Preware & WebOS Quick Install Practice Safe Patching
Two welcome new developments hit the webOS homebrew scene recently. First up: the WebOS Internals crew unofficially released their new AutoPatch feed for Preware into the wild for testing. AutoPatch, for those not in the know, is the culmination of Rod Whitby's original vision for an open standard for webOS patching and a lot of Eric Gaudet's (he of Virtual Keyboard fame) hard work, as well as contributions from the rest of the team. Once installed, AutoPatch will allow you to download, install (and remove) those webOS homebrew patches that have been properly packaged OTA direct to your device.
AutoPatch will be officially included in the next version of Preware's underlying Package Manager Service, and will include screenshots for patches as Preware already does for homebrew applications. In the meantime you can manually install the feed via Preware - you'll find it under the IPKG category, or else can just type 'autopatch' into the almighty List of Everything. AutoPatch also includes Eric's new Emergency Patch Recovery tool, which if need be can blast any modifications you've made back into cyber-oblivion.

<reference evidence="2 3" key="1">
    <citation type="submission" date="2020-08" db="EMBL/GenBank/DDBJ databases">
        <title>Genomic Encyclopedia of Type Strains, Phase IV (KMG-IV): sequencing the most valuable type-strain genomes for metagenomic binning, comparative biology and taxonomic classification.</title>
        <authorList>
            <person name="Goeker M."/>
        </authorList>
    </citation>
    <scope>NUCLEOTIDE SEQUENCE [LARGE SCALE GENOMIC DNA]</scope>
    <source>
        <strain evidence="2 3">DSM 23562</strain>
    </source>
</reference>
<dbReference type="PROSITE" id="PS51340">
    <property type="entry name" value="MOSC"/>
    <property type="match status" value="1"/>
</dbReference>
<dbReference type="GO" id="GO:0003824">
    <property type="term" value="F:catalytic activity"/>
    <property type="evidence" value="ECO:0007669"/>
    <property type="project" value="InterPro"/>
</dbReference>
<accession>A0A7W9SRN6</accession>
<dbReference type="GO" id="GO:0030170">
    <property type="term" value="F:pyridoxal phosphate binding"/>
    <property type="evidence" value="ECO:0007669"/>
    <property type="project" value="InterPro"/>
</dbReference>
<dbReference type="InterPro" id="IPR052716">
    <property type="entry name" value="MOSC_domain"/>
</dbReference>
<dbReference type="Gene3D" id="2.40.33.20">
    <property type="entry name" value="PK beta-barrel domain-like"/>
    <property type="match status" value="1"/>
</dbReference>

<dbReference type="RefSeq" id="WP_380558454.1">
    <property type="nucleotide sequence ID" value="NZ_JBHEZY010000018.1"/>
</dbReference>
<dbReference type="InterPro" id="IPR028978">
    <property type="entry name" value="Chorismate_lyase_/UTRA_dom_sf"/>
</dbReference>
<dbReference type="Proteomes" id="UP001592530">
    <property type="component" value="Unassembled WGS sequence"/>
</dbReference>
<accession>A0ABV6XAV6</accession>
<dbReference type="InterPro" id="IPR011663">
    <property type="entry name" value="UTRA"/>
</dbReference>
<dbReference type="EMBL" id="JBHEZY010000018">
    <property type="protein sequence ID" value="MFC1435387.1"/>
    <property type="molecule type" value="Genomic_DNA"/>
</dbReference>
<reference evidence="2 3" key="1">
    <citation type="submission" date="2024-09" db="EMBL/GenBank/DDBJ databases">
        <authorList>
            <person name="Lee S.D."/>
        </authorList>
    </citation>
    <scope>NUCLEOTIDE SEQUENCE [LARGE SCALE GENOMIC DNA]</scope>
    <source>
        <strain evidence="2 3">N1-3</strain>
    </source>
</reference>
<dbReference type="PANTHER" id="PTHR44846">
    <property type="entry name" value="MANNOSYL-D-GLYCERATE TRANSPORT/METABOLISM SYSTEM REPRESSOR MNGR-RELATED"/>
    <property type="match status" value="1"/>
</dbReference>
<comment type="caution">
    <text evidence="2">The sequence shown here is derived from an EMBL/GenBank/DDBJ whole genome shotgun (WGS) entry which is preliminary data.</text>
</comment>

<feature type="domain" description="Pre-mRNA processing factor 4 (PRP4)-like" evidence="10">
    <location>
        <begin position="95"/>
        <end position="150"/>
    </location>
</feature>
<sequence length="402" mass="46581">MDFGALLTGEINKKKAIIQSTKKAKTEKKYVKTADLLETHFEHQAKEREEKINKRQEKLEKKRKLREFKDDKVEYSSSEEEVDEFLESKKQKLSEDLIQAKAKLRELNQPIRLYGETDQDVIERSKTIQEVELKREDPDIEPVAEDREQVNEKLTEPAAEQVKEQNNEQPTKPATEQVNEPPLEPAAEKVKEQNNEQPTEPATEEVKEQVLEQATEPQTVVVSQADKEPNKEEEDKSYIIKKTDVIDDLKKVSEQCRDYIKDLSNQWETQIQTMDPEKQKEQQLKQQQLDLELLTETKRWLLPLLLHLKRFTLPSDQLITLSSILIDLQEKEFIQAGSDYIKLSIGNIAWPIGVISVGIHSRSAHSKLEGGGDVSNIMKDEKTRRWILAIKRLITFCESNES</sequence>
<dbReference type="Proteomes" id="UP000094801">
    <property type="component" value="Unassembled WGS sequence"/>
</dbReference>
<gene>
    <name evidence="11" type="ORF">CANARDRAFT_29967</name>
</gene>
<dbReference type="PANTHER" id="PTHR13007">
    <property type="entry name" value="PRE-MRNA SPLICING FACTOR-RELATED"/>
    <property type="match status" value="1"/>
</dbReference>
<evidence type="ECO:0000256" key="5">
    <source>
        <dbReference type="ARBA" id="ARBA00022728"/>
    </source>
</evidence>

Preware wasn't the only installer to receive updates, though: Jason Robitaille's WebOS Quick Install has now ratcheted up to version 2.72, with full support for webOS 1.2.1. Jay has made a Herculean number of modifications to WOSQI, but in keeping with the theme of this article the news that really interests us is that WOSQI's patching system has been completely overhauled to use the new Preware autopatch system. What does this mean for us, the end-users? Applying and removing homebrew webOS patches is now fully interoperable between the two installers, with less headaches for us all.
If you haven't yet tried patching your Pre, you really should give it a shot: there's a number (and that number is 73) of excellent modifications you can make, including the Virtual Keyboard, LED notifications, increasing the number of icons in the launcher, landscape support for Messaging, giving yourself an option to download rather than stream media files, and oh so much more.